Though Hurricane Charley's devastation was extensive, it may have been blunted by tough new federal regulations designed to make mobile homes less vulnerable to violent storms, experts said yesterday.
In addition, a new state building code may also have helped prevent some damage -- although probably to a lesser extent, because it took effect only two years ago.
After Hurricane Andrew devastated Florida in 1992, federal regulators began reviewing trailer park construction regulations and Florida launched a major review of the state's overall preparedness. They led to measures designed to minimize damage from future natural disasters, including the new building code intended to make structures less vulnerable to high winds.
"It's certainly a major improvement from the old building standard," said Ronald F. Zollo, a professor of civil and architectural engineering at the University of Miami. "It's not just the wind speed. It's also how they put things together, the way things are assembled and attached. There are lots of new requirements."
Still, the code has affected only those buildings constructed in the past two years.
The new building code allows less stringent construction in the central part of the state, said Harvey Ryland, a former deputy director of the Federal Emergency Management Agency who now serves as president and chief executive of the Institute for Business and Home Safety, an insurance industry group.
"They have lower requirements than they do on the coast," he said. "We feel they should have the same level of protection. The track of this hurricane and subsequent damage proves the point that we need the same level of protection for the entire state."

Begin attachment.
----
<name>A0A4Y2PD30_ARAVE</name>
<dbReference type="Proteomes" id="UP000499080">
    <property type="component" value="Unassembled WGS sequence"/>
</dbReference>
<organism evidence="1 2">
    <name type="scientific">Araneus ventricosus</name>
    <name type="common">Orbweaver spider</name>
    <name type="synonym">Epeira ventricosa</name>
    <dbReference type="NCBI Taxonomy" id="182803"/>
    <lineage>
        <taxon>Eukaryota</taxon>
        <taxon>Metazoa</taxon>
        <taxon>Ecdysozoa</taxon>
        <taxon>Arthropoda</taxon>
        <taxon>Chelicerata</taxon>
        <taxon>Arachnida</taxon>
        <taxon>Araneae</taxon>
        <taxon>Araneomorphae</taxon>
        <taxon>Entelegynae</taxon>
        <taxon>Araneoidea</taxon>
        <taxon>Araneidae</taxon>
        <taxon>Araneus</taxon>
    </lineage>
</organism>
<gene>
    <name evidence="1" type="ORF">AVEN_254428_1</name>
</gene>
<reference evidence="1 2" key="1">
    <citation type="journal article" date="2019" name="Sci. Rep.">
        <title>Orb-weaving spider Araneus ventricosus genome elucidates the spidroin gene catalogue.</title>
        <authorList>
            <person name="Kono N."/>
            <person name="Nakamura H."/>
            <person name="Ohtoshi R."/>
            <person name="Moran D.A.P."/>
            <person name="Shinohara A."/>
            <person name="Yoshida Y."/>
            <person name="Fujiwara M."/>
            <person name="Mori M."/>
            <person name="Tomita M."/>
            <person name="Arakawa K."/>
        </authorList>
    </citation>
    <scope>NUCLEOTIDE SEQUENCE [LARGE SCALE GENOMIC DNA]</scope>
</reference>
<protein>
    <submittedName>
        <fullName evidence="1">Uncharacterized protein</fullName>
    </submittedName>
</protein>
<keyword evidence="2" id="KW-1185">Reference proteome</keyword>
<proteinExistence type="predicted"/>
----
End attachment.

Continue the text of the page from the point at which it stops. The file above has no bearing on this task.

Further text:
Charley swept through central Florida late Friday and early Saturday, hitting the Gulf coast near Punta Gorda before heading north through Orlando and then going out to sea north of Jacksonville. Preliminary estimates by state officials just for insured buildings put damage at more than $11 billion.
The new state building code does not apply to trailer homes and mobile homes. But federal requirements that cover those structures were updated in 1994 because of Andrew, and appear to have helped, Ryland said.
"A preliminary assessment by our teams in the area affected [by Charley] indicate that those built under the more recent improvements in the code appear to have suffered less damage," Ryland said.
Ryland's group has been advocating additional measures that state and local governments could take. They would give homeowners and businesses financial incentives to retrofit all older structures to make them more resistant to damage from storms, such as by buying stronger garage doors and shutters.
"We're never going to be fully successful in protecting lives, businesses and homes until we can get more retrofitted," Ryland said.
Another issue that the state has failed to fully address, some experts said, is the continued explosive development on the most vulnerable real estate.
"One issue in Florida is that there has been a tremendous buildup in the most at-risk areas of the state -- the east and west coasts," said Robert P. Hartwig of the Insurance Information Institute. "These are the growth areas for the state, and there is tremendous pressure to allow building there."